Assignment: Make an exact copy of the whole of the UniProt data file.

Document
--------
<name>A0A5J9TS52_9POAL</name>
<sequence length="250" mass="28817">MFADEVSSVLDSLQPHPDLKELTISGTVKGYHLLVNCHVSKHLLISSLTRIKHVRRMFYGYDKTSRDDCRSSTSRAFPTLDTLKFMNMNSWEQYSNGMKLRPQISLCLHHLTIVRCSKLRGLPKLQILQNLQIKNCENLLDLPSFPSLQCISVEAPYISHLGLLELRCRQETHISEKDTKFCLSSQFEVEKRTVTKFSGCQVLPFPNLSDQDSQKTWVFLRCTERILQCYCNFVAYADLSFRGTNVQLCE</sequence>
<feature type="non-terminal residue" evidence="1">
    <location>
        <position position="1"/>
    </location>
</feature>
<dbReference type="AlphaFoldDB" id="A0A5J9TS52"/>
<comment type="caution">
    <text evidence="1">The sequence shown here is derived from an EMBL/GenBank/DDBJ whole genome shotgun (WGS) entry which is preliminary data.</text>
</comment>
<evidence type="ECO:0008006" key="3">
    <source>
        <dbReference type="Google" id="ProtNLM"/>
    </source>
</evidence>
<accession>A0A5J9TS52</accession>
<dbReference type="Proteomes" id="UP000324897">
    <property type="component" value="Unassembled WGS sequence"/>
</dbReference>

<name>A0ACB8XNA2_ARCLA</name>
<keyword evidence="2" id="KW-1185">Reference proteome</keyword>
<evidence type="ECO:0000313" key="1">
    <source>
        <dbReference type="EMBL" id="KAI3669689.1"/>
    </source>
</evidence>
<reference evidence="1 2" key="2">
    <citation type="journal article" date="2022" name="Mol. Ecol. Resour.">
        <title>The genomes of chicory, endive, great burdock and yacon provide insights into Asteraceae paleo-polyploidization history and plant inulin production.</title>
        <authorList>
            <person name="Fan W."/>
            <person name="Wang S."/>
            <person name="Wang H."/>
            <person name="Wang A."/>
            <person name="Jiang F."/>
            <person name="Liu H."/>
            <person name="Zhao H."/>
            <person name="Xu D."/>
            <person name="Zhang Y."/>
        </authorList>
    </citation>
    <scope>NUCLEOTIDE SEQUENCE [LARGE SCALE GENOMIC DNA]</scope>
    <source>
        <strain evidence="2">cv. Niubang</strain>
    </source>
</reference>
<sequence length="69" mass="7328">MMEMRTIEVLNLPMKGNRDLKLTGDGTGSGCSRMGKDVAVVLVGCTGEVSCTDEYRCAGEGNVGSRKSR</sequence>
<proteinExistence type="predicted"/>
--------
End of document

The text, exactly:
<name>A0A5J9TS52_9POAL</name>
<sequence length="250" mass="28817">MFADEVSSVLDSLQPHPDLKELTISGTVKGYHLLVNCHVSKHLLISSLTRIKHVRRMFYGYDKTSRDDCRSSTSRAFPTLDTLKFMNMNSWEQYSNGMKLRPQISLCLHHLTIVRCSKLRGLPKLQILQNLQIKNCENLLDLPSFPSLQCISVEAPYISHLGLLELRCRQETHISEKDTKFCLSSQFEVEKRTVTKFSGCQVLPFPNLSDQDSQKTWVFLRCTERILQCYCNFVAYADLSFRGTNVQLCE</sequence>
<feature type="non-terminal residue" evidence="1">
    <location>
        <position position="1"/>
    </location>
</feature>
<dbReference type="AlphaFoldDB" id="A0A5J9TS52"/>
<comment type="caution">
    <text evidence="1">The sequence shown here is derived from an EMBL/GenBank/DDBJ whole genome shotgun (WGS) entry which is preliminary data.</text>
</comment>
<evidence type="ECO:0008006" key="3">
    <source>
        <dbReference type="Google" id="ProtNLM"/>
    </source>
</evidence>
<accession>A0A5J9TS52</accession>
<dbReference type="Proteomes" id="UP000324897">
    <property type="component" value="Unassembled WGS sequence"/>
</dbReference>

<name>A0ACB8XNA2_ARCLA</name>
<keyword evidence="2" id="KW-1185">Reference proteome</keyword>
<evidence type="ECO:0000313" key="1">
    <source>
        <dbReference type="EMBL" id="KAI3669689.1"/>
    </source>
</evidence>
<reference evidence="1 2" key="2">
    <citation type="journal article" date="2022" name="Mol. Ecol. Resour.">
        <title>The genomes of chicory, endive, great burdock and yacon provide insights into Asteraceae paleo-polyploidization history and plant inulin production.</title>
        <authorList>
            <person name="Fan W."/>
            <person name="Wang S."/>
            <person name="Wang H."/>
            <person name="Wang A."/>
            <person name="Jiang F."/>
            <person name="Liu H."/>
            <person name="Zhao H."/>
            <person name="Xu D."/>
            <person name="Zhang Y."/>
        </authorList>
    </citation>
    <scope>NUCLEOTIDE SEQUENCE [LARGE SCALE GENOMIC DNA]</scope>
    <source>
        <strain evidence="2">cv. Niubang</strain>
    </source>
</reference>
<sequence length="69" mass="7328">MMEMRTIEVLNLPMKGNRDLKLTGDGTGSGCSRMGKDVAVVLVGCTGEVSCTDEYRCAGEGNVGSRKSR</sequence>
<proteinExistence type="predicted"/>